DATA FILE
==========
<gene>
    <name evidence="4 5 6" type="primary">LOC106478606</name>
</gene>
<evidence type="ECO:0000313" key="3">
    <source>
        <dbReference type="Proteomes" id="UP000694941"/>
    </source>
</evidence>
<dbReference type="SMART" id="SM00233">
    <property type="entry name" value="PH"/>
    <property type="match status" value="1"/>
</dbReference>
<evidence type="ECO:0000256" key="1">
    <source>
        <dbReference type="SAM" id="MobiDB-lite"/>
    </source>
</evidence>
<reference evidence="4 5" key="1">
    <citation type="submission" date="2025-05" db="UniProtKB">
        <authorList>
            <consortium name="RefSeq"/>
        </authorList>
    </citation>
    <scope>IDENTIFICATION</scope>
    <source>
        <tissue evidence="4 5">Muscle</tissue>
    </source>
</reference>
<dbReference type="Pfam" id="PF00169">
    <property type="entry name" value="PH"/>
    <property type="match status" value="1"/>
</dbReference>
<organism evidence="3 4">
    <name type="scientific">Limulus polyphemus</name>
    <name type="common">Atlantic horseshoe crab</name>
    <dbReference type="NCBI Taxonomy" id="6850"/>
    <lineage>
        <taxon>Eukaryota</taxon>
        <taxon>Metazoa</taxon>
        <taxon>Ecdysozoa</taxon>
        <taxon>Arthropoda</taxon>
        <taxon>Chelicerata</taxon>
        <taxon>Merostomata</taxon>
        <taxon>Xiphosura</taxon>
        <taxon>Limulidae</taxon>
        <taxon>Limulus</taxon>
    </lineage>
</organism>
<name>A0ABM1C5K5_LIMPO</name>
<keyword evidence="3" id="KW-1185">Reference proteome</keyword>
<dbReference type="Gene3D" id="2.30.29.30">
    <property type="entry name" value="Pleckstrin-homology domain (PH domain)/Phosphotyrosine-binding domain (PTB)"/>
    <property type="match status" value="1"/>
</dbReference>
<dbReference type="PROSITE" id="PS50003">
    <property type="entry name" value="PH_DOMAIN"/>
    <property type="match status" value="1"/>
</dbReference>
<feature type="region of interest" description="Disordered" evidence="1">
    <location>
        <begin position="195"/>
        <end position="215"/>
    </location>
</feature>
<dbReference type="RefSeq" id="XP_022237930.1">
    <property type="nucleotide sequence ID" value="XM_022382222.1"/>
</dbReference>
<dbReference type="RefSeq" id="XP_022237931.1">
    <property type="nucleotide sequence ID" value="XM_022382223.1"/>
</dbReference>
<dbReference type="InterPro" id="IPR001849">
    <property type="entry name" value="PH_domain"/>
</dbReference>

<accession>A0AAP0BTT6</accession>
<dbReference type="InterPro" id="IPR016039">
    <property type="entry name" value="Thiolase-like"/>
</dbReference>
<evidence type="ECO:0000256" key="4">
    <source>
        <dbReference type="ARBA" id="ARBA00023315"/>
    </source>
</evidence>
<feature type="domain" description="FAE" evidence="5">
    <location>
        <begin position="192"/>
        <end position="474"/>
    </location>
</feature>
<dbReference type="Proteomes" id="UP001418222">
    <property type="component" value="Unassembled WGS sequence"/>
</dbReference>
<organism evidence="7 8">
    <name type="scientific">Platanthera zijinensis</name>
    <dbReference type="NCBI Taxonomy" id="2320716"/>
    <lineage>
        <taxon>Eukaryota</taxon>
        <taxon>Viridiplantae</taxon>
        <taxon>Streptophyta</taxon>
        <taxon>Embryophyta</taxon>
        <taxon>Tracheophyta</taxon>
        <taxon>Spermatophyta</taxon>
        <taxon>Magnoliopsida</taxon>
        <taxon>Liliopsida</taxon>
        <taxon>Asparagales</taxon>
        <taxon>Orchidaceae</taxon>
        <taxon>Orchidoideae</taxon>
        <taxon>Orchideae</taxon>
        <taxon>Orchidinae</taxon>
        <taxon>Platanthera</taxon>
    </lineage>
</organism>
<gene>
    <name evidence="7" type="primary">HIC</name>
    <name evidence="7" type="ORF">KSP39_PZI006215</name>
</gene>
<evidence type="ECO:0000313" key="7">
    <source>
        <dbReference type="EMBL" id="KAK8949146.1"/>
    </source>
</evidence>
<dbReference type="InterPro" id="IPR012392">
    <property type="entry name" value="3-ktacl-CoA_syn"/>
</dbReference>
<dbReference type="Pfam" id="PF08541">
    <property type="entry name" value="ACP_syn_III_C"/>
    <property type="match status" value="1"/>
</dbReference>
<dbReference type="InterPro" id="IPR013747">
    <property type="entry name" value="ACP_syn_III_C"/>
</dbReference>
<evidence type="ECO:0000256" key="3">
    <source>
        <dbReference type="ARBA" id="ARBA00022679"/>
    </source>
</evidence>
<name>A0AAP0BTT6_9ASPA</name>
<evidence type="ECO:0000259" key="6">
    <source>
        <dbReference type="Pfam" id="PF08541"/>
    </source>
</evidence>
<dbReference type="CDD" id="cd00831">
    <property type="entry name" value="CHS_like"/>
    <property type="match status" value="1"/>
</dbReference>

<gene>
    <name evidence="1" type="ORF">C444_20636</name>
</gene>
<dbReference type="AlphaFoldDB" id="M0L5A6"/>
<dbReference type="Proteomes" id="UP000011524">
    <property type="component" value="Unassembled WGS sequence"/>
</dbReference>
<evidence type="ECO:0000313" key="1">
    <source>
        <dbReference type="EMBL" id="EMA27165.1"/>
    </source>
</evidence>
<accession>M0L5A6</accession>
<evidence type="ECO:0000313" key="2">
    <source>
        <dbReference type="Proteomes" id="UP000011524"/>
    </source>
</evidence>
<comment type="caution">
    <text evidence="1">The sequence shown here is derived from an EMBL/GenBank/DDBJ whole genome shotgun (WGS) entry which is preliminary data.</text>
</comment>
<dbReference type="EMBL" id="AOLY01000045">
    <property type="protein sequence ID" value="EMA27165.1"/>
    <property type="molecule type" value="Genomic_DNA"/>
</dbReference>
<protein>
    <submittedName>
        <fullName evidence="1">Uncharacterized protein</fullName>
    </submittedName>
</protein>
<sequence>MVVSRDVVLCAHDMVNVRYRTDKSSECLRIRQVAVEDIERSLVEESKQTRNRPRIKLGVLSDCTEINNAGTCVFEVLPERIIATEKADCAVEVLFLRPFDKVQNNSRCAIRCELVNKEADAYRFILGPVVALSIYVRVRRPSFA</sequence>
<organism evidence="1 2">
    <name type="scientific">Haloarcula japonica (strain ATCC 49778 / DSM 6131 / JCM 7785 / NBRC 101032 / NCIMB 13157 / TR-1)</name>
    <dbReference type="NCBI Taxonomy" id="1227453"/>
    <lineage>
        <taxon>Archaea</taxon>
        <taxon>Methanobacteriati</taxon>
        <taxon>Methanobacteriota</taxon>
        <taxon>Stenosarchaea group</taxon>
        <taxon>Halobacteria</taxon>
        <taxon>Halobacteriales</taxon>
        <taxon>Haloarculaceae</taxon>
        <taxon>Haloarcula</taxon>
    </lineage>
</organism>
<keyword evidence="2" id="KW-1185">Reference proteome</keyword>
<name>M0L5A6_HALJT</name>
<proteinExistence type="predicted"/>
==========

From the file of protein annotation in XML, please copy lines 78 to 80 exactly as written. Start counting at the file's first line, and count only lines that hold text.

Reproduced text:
<evidence type="ECO:0000256" key="4">
    <source>
        <dbReference type="ARBA" id="ARBA00023315"/>